RA: Based on our experience, people are generally aware of AI and the fact that it can be a gamechanger in so many ways. They don’t necessarily understand the full extent of one powerful aspect of AI, which is Natural Language Processing or NLP. NLP is a form of AI that enables computers to extract language from unstructured text. In Valital’s case, our AI learns human language and uses content and context to perform real-time search and pulse analysis of online media, blogs and tweets, flagging misconducts related to universally recognized misbehaviours: discrimination, fraud, harassment, violence and abuses. We also find that many organizations, even ones that are large and extremely profitable, are still highly reliant on doing adverse news monitoring manually.  They don’t quite appreciate just how much more efficient an intelligent platform can be. They will get far more information, more quickly and consistently. When people are performing manual searches, you will find that in the same team, one person might stop at page 2 of his search engine results page, while another goes further. NLP eliminates the inefficiencies, freeing up resources to focus on more high value work within their organizations.

Q: How is your platform set up to use AI to vet assigned individuals…and do they know they are being vetted?

RA: First, it’s important to note that we see Valital as part of an organization’s integrated risk management efforts. It’s not intended to be the only tool in a team’s arsenal. Many organizations do standard background checks on individuals via databases. Databases are important and will continue to be so. Valital adds another layer to this by scouring the internet for fast-moving, dynamic open-source intelligence (OSINT) to flag universally recognized misconducts.

Valital is a Saas-based platform, requiring virtually no implementation. An organization determines how many validations they need to perform annually as part of their KYC process or third-party verification process, for example. There are no unwieldy and expensive licensing agreements to adhere to, and we encourage organizations to use the platform across the organization’s functions that will benefit from being able to better assess potential business relationships. Because the AI simply gathers and categorizes publicly available information, there’s no concern about breaching people’s privacy. Our AI is simply able to find more information faster, better and more efficiently than a human can.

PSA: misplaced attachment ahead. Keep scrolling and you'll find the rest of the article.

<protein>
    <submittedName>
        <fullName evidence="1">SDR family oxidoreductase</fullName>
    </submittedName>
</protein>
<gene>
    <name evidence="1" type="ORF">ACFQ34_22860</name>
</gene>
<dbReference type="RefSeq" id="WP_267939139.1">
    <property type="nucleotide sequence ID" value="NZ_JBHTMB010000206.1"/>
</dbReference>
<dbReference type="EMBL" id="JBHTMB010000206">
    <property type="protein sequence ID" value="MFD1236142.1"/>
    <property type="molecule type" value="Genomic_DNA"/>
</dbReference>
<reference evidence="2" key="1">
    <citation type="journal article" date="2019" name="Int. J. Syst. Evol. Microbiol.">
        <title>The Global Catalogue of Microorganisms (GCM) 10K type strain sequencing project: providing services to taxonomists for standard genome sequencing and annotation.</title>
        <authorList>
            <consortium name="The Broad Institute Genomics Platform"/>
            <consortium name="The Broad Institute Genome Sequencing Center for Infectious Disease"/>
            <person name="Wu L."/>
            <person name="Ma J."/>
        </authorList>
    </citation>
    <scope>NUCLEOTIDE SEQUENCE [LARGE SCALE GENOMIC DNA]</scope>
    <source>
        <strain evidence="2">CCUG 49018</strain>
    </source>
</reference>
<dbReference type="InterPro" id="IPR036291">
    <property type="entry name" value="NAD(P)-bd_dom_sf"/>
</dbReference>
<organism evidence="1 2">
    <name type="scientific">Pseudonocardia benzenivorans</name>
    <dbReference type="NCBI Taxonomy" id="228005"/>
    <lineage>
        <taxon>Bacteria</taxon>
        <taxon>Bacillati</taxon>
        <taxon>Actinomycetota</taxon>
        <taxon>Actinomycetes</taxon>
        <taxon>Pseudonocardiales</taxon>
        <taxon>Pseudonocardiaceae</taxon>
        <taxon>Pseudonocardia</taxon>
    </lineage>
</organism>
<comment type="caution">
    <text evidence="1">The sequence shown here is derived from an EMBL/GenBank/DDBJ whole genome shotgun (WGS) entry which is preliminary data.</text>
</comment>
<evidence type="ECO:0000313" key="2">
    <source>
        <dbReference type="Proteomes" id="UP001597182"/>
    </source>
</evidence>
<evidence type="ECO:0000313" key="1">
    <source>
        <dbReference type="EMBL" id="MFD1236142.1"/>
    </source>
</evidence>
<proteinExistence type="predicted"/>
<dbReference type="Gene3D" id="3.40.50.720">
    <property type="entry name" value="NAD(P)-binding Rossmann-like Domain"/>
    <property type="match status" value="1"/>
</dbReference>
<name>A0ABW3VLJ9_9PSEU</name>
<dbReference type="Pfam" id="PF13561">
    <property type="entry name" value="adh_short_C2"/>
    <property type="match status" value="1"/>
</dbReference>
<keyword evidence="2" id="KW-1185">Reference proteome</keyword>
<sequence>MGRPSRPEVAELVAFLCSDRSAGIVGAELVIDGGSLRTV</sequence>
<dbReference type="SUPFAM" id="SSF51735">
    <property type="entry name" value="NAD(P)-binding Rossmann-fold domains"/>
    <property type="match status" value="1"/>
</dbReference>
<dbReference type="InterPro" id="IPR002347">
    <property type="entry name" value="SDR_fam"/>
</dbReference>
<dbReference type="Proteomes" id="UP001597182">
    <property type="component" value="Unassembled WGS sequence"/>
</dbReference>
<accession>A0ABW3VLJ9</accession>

Q: What advice do you have for executives responsible for determining whether a new business relationship is worth pursuing?

RA: Here’s the truth: Reputation can either drive value or destroy it. It’s Warren Buffet who says it best, “It takes 20 years to build a reputation and five minutes to ruin it.” Effectively managing reputation risk is not an option; it’s an imperative. And that means deploying real-time information and processes by using the right tools and technologies that will build reputational resiliency across the organization. This means investing in rigorous due diligence, especially around these nuanced misconducts that we monitor for.

Behaviour that used to be tolerated in the past is often not acceptable today, and you want to have access to all the publicly available information about an individual before you decide. That’s why we’re constantly talking about verifying first, then trusting. The old adage of “trust, but verify,” doesn’t cut it in today’s world, because trusting the wrong business stakeholder can damage brands, sink stock prices, erode shareholder value and make organizations non-compliant with regulators, thereby incurring hefty penalties. It pays to do proper due diligence, and Valital helps organizations do it better.